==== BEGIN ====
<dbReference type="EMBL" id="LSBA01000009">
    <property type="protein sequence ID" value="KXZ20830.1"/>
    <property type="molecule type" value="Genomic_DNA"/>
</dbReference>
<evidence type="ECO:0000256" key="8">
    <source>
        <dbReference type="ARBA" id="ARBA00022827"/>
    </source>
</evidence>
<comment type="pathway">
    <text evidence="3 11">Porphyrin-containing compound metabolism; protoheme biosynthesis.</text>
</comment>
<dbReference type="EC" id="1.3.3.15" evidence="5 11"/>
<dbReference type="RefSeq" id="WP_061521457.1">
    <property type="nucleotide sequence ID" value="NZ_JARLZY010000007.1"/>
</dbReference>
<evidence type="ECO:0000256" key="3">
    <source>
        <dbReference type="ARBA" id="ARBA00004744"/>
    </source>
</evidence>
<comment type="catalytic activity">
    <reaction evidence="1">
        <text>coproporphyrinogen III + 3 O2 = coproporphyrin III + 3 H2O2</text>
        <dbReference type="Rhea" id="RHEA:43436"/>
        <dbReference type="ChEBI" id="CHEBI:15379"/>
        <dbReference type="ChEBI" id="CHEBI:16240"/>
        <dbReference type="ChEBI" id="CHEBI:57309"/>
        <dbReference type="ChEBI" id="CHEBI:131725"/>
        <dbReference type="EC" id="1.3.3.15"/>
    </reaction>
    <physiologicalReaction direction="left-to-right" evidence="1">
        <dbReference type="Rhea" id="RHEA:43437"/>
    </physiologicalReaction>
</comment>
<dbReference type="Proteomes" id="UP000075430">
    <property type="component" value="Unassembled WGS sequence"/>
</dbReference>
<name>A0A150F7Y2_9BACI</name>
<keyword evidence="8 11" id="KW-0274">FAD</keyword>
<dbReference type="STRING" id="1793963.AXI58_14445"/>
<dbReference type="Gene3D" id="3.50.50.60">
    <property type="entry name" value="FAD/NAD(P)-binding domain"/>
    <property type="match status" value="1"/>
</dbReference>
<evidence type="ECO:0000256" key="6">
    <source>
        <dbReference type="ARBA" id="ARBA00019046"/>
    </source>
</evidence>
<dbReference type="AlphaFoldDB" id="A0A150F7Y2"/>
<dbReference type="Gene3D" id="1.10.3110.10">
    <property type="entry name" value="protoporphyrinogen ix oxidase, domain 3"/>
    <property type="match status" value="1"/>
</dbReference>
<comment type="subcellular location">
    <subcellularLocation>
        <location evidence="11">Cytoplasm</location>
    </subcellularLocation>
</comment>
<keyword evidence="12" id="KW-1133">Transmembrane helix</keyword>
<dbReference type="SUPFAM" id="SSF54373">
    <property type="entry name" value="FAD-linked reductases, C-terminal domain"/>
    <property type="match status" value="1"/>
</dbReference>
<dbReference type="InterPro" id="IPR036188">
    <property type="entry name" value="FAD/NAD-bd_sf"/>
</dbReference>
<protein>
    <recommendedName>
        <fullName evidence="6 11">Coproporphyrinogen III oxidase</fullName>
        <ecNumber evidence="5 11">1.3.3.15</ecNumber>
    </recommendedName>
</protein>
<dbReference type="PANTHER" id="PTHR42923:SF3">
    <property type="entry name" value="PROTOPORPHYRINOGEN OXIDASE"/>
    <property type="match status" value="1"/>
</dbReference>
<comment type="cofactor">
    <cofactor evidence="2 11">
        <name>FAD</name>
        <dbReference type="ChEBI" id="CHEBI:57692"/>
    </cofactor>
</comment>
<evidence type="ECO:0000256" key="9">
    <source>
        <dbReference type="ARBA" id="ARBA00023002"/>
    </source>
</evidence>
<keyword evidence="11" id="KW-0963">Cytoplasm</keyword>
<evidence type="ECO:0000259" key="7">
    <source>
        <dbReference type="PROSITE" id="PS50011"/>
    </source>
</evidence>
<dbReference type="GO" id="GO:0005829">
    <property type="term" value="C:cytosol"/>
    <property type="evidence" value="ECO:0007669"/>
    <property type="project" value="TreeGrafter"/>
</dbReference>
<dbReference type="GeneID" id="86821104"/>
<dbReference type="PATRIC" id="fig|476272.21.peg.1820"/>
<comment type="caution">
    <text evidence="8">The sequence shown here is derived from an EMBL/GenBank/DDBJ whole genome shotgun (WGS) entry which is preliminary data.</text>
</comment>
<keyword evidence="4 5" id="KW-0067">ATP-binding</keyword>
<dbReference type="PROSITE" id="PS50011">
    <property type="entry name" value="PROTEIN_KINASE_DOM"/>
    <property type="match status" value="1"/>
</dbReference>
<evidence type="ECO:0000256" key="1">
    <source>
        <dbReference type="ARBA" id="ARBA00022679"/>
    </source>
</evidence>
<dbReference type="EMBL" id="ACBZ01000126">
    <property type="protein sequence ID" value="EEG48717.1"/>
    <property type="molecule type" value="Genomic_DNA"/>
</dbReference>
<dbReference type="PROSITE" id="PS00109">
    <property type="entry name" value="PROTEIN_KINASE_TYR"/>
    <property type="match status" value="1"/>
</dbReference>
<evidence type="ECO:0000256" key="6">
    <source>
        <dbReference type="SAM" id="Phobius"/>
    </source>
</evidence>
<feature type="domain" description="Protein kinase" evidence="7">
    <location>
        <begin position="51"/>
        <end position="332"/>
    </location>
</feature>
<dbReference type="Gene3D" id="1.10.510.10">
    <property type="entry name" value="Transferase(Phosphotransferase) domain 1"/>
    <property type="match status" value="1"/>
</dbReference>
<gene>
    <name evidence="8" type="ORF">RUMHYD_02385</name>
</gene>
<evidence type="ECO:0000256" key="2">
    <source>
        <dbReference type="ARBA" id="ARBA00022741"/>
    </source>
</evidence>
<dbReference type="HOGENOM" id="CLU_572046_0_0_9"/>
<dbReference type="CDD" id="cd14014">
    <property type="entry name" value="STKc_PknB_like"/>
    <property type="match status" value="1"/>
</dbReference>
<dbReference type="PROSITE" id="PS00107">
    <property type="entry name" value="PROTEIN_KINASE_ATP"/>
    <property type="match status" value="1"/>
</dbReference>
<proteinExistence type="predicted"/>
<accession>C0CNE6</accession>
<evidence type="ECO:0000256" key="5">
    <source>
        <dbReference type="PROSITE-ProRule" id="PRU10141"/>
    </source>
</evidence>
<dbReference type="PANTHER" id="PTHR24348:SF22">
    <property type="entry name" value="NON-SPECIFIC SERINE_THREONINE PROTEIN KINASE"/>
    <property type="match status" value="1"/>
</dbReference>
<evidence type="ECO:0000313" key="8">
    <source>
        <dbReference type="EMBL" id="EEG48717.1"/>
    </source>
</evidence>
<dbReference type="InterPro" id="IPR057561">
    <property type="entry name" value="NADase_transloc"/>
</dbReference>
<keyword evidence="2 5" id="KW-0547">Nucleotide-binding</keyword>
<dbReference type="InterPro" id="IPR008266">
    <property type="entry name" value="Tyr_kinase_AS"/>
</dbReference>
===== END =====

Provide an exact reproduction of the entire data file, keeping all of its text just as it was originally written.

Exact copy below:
<dbReference type="EMBL" id="LSBA01000009">
    <property type="protein sequence ID" value="KXZ20830.1"/>
    <property type="molecule type" value="Genomic_DNA"/>
</dbReference>
<evidence type="ECO:0000256" key="8">
    <source>
        <dbReference type="ARBA" id="ARBA00022827"/>
    </source>
</evidence>
<comment type="pathway">
    <text evidence="3 11">Porphyrin-containing compound metabolism; protoheme biosynthesis.</text>
</comment>
<dbReference type="EC" id="1.3.3.15" evidence="5 11"/>
<dbReference type="RefSeq" id="WP_061521457.1">
    <property type="nucleotide sequence ID" value="NZ_JARLZY010000007.1"/>
</dbReference>
<evidence type="ECO:0000256" key="3">
    <source>
        <dbReference type="ARBA" id="ARBA00004744"/>
    </source>
</evidence>
<comment type="catalytic activity">
    <reaction evidence="1">
        <text>coproporphyrinogen III + 3 O2 = coproporphyrin III + 3 H2O2</text>
        <dbReference type="Rhea" id="RHEA:43436"/>
        <dbReference type="ChEBI" id="CHEBI:15379"/>
        <dbReference type="ChEBI" id="CHEBI:16240"/>
        <dbReference type="ChEBI" id="CHEBI:57309"/>
        <dbReference type="ChEBI" id="CHEBI:131725"/>
        <dbReference type="EC" id="1.3.3.15"/>
    </reaction>
    <physiologicalReaction direction="left-to-right" evidence="1">
        <dbReference type="Rhea" id="RHEA:43437"/>
    </physiologicalReaction>
</comment>
<dbReference type="Proteomes" id="UP000075430">
    <property type="component" value="Unassembled WGS sequence"/>
</dbReference>
<name>A0A150F7Y2_9BACI</name>
<keyword evidence="8 11" id="KW-0274">FAD</keyword>
<dbReference type="STRING" id="1793963.AXI58_14445"/>
<dbReference type="Gene3D" id="3.50.50.60">
    <property type="entry name" value="FAD/NAD(P)-binding domain"/>
    <property type="match status" value="1"/>
</dbReference>
<evidence type="ECO:0000256" key="6">
    <source>
        <dbReference type="ARBA" id="ARBA00019046"/>
    </source>
</evidence>
<dbReference type="AlphaFoldDB" id="A0A150F7Y2"/>
<dbReference type="Gene3D" id="1.10.3110.10">
    <property type="entry name" value="protoporphyrinogen ix oxidase, domain 3"/>
    <property type="match status" value="1"/>
</dbReference>
<comment type="subcellular location">
    <subcellularLocation>
        <location evidence="11">Cytoplasm</location>
    </subcellularLocation>
</comment>
<keyword evidence="12" id="KW-1133">Transmembrane helix</keyword>
<dbReference type="SUPFAM" id="SSF54373">
    <property type="entry name" value="FAD-linked reductases, C-terminal domain"/>
    <property type="match status" value="1"/>
</dbReference>
<dbReference type="InterPro" id="IPR036188">
    <property type="entry name" value="FAD/NAD-bd_sf"/>
</dbReference>
<protein>
    <recommendedName>
        <fullName evidence="6 11">Coproporphyrinogen III oxidase</fullName>
        <ecNumber evidence="5 11">1.3.3.15</ecNumber>
    </recommendedName>
</protein>
<dbReference type="PANTHER" id="PTHR42923:SF3">
    <property type="entry name" value="PROTOPORPHYRINOGEN OXIDASE"/>
    <property type="match status" value="1"/>
</dbReference>
<comment type="cofactor">
    <cofactor evidence="2 11">
        <name>FAD</name>
        <dbReference type="ChEBI" id="CHEBI:57692"/>
    </cofactor>
</comment>
<evidence type="ECO:0000256" key="9">
    <source>
        <dbReference type="ARBA" id="ARBA00023002"/>
    </source>
</evidence>
<keyword evidence="11" id="KW-0963">Cytoplasm</keyword>
<evidence type="ECO:0000259" key="7">
    <source>
        <dbReference type="PROSITE" id="PS50011"/>
    </source>
</evidence>
<dbReference type="GO" id="GO:0005829">
    <property type="term" value="C:cytosol"/>
    <property type="evidence" value="ECO:0007669"/>
    <property type="project" value="TreeGrafter"/>
</dbReference>
<dbReference type="GeneID" id="86821104"/>
<dbReference type="PATRIC" id="fig|476272.21.peg.1820"/>
<comment type="caution">
    <text evidence="8">The sequence shown here is derived from an EMBL/GenBank/DDBJ whole genome shotgun (WGS) entry which is preliminary data.</text>
</comment>
<keyword evidence="4 5" id="KW-0067">ATP-binding</keyword>
<dbReference type="PROSITE" id="PS50011">
    <property type="entry name" value="PROTEIN_KINASE_DOM"/>
    <property type="match status" value="1"/>
</dbReference>
<evidence type="ECO:0000256" key="1">
    <source>
        <dbReference type="ARBA" id="ARBA00022679"/>
    </source>
</evidence>
<dbReference type="EMBL" id="ACBZ01000126">
    <property type="protein sequence ID" value="EEG48717.1"/>
    <property type="molecule type" value="Genomic_DNA"/>
</dbReference>
<dbReference type="PROSITE" id="PS00109">
    <property type="entry name" value="PROTEIN_KINASE_TYR"/>
    <property type="match status" value="1"/>
</dbReference>
<evidence type="ECO:0000256" key="6">
    <source>
        <dbReference type="SAM" id="Phobius"/>
    </source>
</evidence>
<feature type="domain" description="Protein kinase" evidence="7">
    <location>
        <begin position="51"/>
        <end position="332"/>
    </location>
</feature>
<dbReference type="Gene3D" id="1.10.510.10">
    <property type="entry name" value="Transferase(Phosphotransferase) domain 1"/>
    <property type="match status" value="1"/>
</dbReference>
<gene>
    <name evidence="8" type="ORF">RUMHYD_02385</name>
</gene>
<evidence type="ECO:0000256" key="2">
    <source>
        <dbReference type="ARBA" id="ARBA00022741"/>
    </source>
</evidence>
<dbReference type="HOGENOM" id="CLU_572046_0_0_9"/>
<dbReference type="CDD" id="cd14014">
    <property type="entry name" value="STKc_PknB_like"/>
    <property type="match status" value="1"/>
</dbReference>
<dbReference type="PROSITE" id="PS00107">
    <property type="entry name" value="PROTEIN_KINASE_ATP"/>
    <property type="match status" value="1"/>
</dbReference>
<proteinExistence type="predicted"/>
<accession>C0CNE6</accession>
<evidence type="ECO:0000256" key="5">
    <source>
        <dbReference type="PROSITE-ProRule" id="PRU10141"/>
    </source>
</evidence>
<dbReference type="PANTHER" id="PTHR24348:SF22">
    <property type="entry name" value="NON-SPECIFIC SERINE_THREONINE PROTEIN KINASE"/>
    <property type="match status" value="1"/>
</dbReference>
<evidence type="ECO:0000313" key="8">
    <source>
        <dbReference type="EMBL" id="EEG48717.1"/>
    </source>
</evidence>
<dbReference type="InterPro" id="IPR057561">
    <property type="entry name" value="NADase_transloc"/>
</dbReference>
<keyword evidence="2 5" id="KW-0547">Nucleotide-binding</keyword>
<dbReference type="InterPro" id="IPR008266">
    <property type="entry name" value="Tyr_kinase_AS"/>
</dbReference>